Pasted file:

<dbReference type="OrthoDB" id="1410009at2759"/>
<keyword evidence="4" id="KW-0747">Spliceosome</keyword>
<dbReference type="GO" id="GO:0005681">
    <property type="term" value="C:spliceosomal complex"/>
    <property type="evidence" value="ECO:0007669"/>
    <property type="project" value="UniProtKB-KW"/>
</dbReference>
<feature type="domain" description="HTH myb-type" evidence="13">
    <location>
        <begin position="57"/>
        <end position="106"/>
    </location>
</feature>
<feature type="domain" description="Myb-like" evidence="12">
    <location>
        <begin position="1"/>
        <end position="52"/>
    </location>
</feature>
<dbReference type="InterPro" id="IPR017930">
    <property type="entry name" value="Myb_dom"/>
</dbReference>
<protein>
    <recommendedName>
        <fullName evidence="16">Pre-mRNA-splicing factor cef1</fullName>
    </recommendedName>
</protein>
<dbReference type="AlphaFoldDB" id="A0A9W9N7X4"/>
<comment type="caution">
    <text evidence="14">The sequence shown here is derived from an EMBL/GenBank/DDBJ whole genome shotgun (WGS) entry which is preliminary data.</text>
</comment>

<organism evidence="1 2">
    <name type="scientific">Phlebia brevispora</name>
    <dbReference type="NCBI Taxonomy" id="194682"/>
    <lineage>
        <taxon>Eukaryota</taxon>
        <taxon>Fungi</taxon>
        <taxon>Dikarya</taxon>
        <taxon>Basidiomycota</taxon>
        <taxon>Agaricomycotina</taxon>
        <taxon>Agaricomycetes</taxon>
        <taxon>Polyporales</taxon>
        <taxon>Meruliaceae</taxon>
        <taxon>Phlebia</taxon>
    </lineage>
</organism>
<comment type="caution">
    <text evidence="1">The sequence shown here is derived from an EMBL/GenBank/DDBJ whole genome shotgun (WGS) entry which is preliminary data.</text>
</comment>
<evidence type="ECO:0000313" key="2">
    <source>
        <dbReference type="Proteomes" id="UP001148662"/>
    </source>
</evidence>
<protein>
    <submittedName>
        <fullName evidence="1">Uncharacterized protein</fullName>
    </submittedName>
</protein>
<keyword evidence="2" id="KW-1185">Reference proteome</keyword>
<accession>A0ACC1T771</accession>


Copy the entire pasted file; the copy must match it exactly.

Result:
<dbReference type="OrthoDB" id="1410009at2759"/>
<keyword evidence="4" id="KW-0747">Spliceosome</keyword>
<dbReference type="GO" id="GO:0005681">
    <property type="term" value="C:spliceosomal complex"/>
    <property type="evidence" value="ECO:0007669"/>
    <property type="project" value="UniProtKB-KW"/>
</dbReference>
<feature type="domain" description="HTH myb-type" evidence="13">
    <location>
        <begin position="57"/>
        <end position="106"/>
    </location>
</feature>
<feature type="domain" description="Myb-like" evidence="12">
    <location>
        <begin position="1"/>
        <end position="52"/>
    </location>
</feature>
<dbReference type="InterPro" id="IPR017930">
    <property type="entry name" value="Myb_dom"/>
</dbReference>
<protein>
    <recommendedName>
        <fullName evidence="16">Pre-mRNA-splicing factor cef1</fullName>
    </recommendedName>
</protein>
<dbReference type="AlphaFoldDB" id="A0A9W9N7X4"/>
<comment type="caution">
    <text evidence="14">The sequence shown here is derived from an EMBL/GenBank/DDBJ whole genome shotgun (WGS) entry which is preliminary data.</text>
</comment>

<organism evidence="1 2">
    <name type="scientific">Phlebia brevispora</name>
    <dbReference type="NCBI Taxonomy" id="194682"/>
    <lineage>
        <taxon>Eukaryota</taxon>
        <taxon>Fungi</taxon>
        <taxon>Dikarya</taxon>
        <taxon>Basidiomycota</taxon>
        <taxon>Agaricomycotina</taxon>
        <taxon>Agaricomycetes</taxon>
        <taxon>Polyporales</taxon>
        <taxon>Meruliaceae</taxon>
        <taxon>Phlebia</taxon>
    </lineage>
</organism>
<comment type="caution">
    <text evidence="1">The sequence shown here is derived from an EMBL/GenBank/DDBJ whole genome shotgun (WGS) entry which is preliminary data.</text>
</comment>
<evidence type="ECO:0000313" key="2">
    <source>
        <dbReference type="Proteomes" id="UP001148662"/>
    </source>
</evidence>
<protein>
    <submittedName>
        <fullName evidence="1">Uncharacterized protein</fullName>
    </submittedName>
</protein>
<keyword evidence="2" id="KW-1185">Reference proteome</keyword>
<accession>A0ACC1T771</accession>